Talia Rajasekar ’21, describes her experience volunteering with the Oman Cancer Association.
This summer 25 students were accepted in the CSGC grants program. These grants are funded due to the generous support of the Cost, Earle/Mendillo and Workman families, who established endowment funds to support the community and public service endeavors of future generations of Deerfield students. For more information on these grants please visit: https://deerfield.edu/csgc/grants.
It’s an odd thing: identifying areas of improvement and the need for activism in your own hometown. They’re in the roads you’ve run down a thousand times, among familiar faces along the street, under the summer heat you know all too well. For me, this place is Muscat, Oman. It’s my home, and it’s the site of an active battle against cancer.
This summer, I am volunteering with the Oman Cancer Association (OCA) to help women find early diagnoses so that they can enroll in timely, effective treatment. Here, I have been volunteering in the Mobile Mammography Unit—an initiative that provides free mammograms to all women over the age of 40—and in the ultrasound room.
Usually, the MMU travels throughout Oman, but because of the COVID-19 pandemic, organization administration has advised against travelling into the country’s interior. Because of this precaution, the MMU has been active, but only within the capital. Nonetheless, for the past month, I have been able to help register a number of women who come to OCA looking for mammography services and explain the general process to them. Thanks to the CSGC grant, both the mammogram machine and the mobile unit it is housed in has been maintained and sterilized well in order to keep mammography services available to those who need them. Furthermore, this fund has allowed for our essential staff (like our radiographer) to wear PPE while taking care of her patients, since staff like her cannot avoid close contact with these women.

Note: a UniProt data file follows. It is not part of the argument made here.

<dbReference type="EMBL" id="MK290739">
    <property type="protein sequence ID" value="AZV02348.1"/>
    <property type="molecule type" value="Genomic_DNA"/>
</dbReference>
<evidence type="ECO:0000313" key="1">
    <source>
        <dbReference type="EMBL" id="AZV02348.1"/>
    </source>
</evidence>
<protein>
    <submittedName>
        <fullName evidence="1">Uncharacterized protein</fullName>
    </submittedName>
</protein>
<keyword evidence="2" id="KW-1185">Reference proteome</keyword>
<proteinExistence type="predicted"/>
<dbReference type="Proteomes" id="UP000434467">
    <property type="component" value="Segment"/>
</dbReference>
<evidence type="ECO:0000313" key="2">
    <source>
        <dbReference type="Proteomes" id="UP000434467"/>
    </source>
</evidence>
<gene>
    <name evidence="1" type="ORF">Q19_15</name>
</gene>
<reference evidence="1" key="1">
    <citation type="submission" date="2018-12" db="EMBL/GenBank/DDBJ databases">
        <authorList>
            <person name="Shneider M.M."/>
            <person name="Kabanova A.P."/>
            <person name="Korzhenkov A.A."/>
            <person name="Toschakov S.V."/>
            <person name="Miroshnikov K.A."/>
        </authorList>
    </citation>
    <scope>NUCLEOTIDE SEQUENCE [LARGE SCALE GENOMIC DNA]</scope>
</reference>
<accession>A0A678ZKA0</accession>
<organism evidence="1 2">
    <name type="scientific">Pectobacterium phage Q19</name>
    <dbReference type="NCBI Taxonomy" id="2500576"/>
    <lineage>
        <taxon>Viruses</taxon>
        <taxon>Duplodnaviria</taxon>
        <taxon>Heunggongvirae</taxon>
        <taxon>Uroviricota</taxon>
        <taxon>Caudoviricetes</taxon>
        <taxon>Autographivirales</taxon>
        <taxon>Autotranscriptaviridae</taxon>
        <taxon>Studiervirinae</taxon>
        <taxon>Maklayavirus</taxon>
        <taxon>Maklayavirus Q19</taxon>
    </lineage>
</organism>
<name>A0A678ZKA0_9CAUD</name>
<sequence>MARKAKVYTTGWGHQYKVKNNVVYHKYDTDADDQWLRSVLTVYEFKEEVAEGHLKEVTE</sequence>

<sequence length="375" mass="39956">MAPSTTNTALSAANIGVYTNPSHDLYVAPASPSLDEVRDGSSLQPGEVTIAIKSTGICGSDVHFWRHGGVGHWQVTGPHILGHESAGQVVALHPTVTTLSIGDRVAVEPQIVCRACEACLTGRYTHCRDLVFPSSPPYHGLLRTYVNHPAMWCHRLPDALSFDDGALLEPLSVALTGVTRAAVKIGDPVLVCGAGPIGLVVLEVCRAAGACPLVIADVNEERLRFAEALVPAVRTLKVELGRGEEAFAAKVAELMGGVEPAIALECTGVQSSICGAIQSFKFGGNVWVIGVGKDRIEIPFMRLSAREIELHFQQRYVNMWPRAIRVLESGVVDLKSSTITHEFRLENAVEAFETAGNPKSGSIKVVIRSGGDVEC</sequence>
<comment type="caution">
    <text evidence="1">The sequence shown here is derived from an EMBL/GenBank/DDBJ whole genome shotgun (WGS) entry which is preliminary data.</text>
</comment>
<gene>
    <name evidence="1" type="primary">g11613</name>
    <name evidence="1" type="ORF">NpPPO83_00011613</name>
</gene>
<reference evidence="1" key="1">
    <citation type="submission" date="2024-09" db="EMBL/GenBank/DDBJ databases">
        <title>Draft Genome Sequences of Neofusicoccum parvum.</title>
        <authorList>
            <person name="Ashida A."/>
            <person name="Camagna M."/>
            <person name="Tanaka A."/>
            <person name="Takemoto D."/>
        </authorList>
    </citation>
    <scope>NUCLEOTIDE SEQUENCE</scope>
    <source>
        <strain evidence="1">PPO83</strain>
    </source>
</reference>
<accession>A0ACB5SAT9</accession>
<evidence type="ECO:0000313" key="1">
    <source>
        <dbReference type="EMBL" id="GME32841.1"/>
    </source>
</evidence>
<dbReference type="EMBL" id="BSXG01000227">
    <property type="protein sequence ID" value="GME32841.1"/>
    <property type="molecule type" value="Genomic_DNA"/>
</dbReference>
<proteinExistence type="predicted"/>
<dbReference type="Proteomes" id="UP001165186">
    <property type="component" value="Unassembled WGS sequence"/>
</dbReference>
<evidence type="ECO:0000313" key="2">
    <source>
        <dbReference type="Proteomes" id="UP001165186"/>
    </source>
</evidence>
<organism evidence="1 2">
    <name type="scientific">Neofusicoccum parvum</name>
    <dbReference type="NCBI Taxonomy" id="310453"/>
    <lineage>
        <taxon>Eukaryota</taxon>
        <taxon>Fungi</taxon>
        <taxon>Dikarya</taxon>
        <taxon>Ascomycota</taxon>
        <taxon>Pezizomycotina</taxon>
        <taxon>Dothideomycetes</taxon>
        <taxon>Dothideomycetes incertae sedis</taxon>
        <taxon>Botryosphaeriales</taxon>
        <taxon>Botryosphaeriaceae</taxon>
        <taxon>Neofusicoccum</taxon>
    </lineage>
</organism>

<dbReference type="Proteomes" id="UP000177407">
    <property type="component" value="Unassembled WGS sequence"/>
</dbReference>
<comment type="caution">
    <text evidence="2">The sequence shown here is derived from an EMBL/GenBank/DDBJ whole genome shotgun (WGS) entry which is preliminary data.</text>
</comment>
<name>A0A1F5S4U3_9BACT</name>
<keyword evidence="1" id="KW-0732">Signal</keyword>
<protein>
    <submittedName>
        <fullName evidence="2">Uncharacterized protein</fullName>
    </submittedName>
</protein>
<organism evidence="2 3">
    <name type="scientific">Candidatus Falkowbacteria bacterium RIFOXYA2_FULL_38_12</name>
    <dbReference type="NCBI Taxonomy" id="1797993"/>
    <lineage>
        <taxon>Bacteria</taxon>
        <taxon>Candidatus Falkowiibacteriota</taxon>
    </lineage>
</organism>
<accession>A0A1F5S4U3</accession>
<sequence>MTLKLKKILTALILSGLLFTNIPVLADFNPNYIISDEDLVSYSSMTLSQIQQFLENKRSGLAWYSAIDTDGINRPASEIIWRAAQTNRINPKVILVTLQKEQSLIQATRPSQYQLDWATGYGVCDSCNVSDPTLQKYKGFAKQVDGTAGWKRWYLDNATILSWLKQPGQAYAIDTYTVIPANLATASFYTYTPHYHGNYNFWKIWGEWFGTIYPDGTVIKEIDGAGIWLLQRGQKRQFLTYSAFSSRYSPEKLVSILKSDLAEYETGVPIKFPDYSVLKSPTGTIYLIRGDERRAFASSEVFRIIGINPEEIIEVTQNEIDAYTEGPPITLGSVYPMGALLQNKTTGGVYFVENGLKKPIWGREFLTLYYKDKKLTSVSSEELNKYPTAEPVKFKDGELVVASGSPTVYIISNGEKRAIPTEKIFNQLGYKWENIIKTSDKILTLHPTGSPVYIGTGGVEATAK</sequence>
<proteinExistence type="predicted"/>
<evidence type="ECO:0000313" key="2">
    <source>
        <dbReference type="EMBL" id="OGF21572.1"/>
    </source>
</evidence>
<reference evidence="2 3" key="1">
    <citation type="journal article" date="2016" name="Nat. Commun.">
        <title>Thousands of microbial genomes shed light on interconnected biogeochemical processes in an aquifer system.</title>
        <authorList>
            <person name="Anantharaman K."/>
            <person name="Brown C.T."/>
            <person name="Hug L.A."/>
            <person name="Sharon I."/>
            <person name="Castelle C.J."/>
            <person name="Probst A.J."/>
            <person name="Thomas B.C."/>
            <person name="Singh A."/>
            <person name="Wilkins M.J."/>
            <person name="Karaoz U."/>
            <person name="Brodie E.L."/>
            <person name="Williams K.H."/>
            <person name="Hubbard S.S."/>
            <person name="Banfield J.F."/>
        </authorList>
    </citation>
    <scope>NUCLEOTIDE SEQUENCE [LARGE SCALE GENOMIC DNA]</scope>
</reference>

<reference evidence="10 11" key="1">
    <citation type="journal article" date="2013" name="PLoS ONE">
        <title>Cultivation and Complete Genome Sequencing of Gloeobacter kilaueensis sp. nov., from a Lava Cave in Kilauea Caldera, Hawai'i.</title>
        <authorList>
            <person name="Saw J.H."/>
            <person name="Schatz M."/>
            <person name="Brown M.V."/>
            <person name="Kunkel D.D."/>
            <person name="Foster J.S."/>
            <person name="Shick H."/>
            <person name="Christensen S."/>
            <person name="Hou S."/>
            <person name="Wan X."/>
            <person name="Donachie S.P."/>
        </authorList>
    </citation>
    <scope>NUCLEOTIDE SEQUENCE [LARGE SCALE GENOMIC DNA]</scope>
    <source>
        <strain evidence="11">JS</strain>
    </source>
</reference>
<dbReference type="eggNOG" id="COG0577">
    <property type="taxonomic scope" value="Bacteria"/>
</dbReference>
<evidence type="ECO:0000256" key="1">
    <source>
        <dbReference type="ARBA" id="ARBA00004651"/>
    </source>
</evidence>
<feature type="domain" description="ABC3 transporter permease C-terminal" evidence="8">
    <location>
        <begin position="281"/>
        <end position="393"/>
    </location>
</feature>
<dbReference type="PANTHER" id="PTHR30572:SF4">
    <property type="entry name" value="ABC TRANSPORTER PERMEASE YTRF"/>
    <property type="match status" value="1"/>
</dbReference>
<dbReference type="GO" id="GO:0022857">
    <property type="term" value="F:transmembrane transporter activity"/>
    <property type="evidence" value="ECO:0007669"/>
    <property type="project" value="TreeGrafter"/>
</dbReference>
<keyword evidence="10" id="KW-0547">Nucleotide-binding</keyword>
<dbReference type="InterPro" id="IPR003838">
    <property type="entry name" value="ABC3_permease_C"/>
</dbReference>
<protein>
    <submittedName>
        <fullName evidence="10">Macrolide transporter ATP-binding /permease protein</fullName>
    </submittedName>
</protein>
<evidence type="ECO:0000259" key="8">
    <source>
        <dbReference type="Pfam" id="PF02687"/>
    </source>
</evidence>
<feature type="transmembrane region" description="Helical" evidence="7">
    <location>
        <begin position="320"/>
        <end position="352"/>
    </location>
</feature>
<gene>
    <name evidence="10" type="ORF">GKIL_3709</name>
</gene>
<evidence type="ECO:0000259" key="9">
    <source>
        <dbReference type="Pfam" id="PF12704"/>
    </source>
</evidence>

There were also women who felt uncomfortable getting a mammogram because the process was so foreign (it involved the patients partially undressing) and the results weren’t immediate (they took about two weeks). My duty as a volunteer was to provide kind and patient attention to these women. Therefore, walking these patients through the mammogram process was of utmost importance, and I personally reassured those who were nervous about their results. With regards to the ultrasound initiative, I worked together with OCA staff to sterilize the room top to bottom after each appointment. This involved changing the sheets, wiping down all equipment, and replenishing any necessary medical tools.
My work so far has been in the preventative field of anti-cancer efforts, but it is not where my volunteering ends. In the coming month, I will also be volunteering with Dar al Hanan, an initiative that translates to “home away from home,” to help children who have been diagnosed with cancer. This is an institution designed by OCA to provide food, transportation, and living accommodations for children and families who have been affected by cancer. Since the institution has refrained from installing televisions in children’s rooms to prevent social isolation, it will be my responsibility to create a safe environment for activities and socialization among the children through books, toys, and games purchased by funds from the CSGC grant. Furthermore, children with cancer, especially those travelling from the interior and even abroad from Yemen, often fall behind on their learning. I will use the school supplies purchased with this grant to help them keep up with their education and will help unpack and manage the food distribution for each child at the center.